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Advocate Lake Highlands (October 2009) : Page 32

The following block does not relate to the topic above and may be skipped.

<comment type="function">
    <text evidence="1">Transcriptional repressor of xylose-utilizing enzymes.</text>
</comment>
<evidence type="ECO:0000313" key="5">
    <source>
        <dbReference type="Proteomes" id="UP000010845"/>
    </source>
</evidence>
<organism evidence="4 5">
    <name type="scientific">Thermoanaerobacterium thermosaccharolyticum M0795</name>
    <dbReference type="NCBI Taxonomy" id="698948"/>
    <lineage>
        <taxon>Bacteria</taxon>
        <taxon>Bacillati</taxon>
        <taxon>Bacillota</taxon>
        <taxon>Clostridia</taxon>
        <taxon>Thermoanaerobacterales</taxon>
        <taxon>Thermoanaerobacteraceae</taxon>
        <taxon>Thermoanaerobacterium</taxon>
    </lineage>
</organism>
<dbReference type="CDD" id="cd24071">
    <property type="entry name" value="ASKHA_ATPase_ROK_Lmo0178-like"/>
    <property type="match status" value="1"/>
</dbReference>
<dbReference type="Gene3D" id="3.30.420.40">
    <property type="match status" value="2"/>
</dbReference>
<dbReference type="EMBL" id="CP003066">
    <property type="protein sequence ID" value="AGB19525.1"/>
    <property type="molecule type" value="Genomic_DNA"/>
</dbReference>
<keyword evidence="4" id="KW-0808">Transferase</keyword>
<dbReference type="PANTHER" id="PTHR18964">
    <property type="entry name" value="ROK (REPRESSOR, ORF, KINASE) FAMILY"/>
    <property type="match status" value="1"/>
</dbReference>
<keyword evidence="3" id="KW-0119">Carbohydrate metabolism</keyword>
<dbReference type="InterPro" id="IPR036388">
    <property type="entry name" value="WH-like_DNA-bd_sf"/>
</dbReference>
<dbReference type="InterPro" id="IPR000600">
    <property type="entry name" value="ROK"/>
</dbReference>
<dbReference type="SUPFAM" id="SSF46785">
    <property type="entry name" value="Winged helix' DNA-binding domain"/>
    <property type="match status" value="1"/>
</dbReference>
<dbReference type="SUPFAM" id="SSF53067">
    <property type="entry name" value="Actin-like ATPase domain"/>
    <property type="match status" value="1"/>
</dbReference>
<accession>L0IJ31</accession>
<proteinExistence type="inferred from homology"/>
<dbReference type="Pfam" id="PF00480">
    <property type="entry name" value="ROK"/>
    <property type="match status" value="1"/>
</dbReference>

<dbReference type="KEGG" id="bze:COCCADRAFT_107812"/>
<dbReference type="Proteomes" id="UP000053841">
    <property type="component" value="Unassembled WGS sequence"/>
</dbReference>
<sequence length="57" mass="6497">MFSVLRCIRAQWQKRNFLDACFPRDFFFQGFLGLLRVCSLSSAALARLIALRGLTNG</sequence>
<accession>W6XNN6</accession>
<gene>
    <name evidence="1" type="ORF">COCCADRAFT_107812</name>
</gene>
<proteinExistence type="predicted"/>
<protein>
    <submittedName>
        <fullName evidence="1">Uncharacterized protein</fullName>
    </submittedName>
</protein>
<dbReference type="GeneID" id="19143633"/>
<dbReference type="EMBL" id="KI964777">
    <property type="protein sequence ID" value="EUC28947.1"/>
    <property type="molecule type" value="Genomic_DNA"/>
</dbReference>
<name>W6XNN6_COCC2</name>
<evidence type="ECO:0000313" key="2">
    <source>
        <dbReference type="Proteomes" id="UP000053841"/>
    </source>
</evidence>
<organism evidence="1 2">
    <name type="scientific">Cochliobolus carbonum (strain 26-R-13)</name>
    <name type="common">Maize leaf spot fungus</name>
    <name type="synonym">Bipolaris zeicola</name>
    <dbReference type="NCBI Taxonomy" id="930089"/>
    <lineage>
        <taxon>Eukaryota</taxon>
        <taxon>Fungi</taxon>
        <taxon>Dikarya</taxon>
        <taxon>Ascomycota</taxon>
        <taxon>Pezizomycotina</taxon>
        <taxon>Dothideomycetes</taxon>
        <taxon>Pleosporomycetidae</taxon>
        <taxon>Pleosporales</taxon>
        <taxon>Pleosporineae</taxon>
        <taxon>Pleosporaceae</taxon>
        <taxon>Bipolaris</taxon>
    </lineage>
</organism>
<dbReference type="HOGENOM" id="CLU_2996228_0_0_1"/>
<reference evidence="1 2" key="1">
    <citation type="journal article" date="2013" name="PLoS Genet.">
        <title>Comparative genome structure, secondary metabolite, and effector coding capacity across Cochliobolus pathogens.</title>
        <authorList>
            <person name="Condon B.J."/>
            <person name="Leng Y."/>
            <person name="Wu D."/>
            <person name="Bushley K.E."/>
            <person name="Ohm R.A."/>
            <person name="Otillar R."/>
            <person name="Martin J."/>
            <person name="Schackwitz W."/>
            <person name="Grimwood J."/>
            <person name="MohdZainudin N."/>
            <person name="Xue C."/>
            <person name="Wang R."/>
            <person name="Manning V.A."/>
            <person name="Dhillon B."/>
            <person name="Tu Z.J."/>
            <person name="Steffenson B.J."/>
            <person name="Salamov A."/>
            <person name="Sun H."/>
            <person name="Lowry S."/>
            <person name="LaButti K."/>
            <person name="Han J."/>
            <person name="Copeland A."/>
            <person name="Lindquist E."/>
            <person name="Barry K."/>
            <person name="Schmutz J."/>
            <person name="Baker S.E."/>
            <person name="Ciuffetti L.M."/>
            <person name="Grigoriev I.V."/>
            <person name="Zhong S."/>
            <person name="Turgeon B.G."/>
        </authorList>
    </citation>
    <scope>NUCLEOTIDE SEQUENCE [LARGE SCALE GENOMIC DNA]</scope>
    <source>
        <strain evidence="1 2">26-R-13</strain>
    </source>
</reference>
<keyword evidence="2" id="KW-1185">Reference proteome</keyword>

service will make you feel like you’re in the winner’s circle. Call the agent near you. State Farm’s money-saving discounts and award-winning Sr. Cpl. Tracy Glenn patrols the Northeast Dallas areamost days between 3 p.m. and midnight. Reginald W. Johnson 6333 E Mockingbird, Ste. 275 214-821-4242 Jennifer Wilcox 9660 Audelia Rd., Suite 123 214-348-0480 improvement is communication, he says. “Behind each of these high- crime, rundown apartments is a human being running things. If you can find that person, you can appeal to them and hopefully work with them. Sometimes they don’t cooper- ate, and then you just have to stay on them.” And it’s not all about taking bad Rob Braun 9601 White Rock Trail, Suite 214 214-343-1515 landlords to task. “We are also working with a non-profit group [Volunteers of America Texas] getting programs set up for at-risk kids, and, hopefully, the neighborhood church- es and the community will be eager to participate.” We’ve got to pull together Wakefield grasps what police now John Hamman, CPCU 8330 Abrams Rd., Suite 104 214-341-3050 tell us: no matter how concentrated the law enforcement effort, it will take more than that to turn the tide of crime in Lake Highlands. The cooperation of apartment owners, city leaders, and volunteers is essen- tial, Deputy Chief Lawrence says. Our area’s army of volunteers is one Jim Collins, CLU 11807 Preston Rd. 214-349-7455 of the most vital combatants we have when it comes to crime reduction, he says. There are 1,500 to 2,000 vol- unteers involved in Northeast crime watch groups and similar organiza- tions. Those are impressive num- bers, but Lawrence says they could benefit by being more organized. That’s where retired probation offi- Providing Insurance and Financial Services State Farm Mutual Automobile Insurance Company Bloomington, IL ® cer Felix Saucedo comes in. “A neighborhood that is educated and aware will have less crime,” Saucedo says while patrolling his White Rock area neighborhood. He helped form a crime watch group there, and as a member of a citywide crime watch executive board, he helps other neighborhoods do the same thing. Dallas’ crime watch executive board consists of 10 directors — one from each of the seven Dallas Police Department divisions, one apartment community representative and one business community representative. Its purpose is to organize the city’s crime watch groups in order to make them more effective, and to help neighborhoods create crime watch groups. Police can’t be everywhere all the time, Saucedo says, “so we are their eyes and ears.” Claiming more than 100 neighbor- hood crime watch groups, our neigh- borhoods can be a powerful crime fighting force, Saucedo says. And Lawrence gives these volunteer orga- nizations partial credit for last year’s 21 percent overall reduction in crime in area patrolled by the Northeast Subdivision. Time to hold heads high Though it’s necessary at times to draw attention to crime, there also is a time to acknowledge the neighbor- hood’s successes and take positive action to continue to improve the quality of life in Lake Highlands. District 10 City Councilman Jerry Allen says that time is now. “It’s time for people in the area

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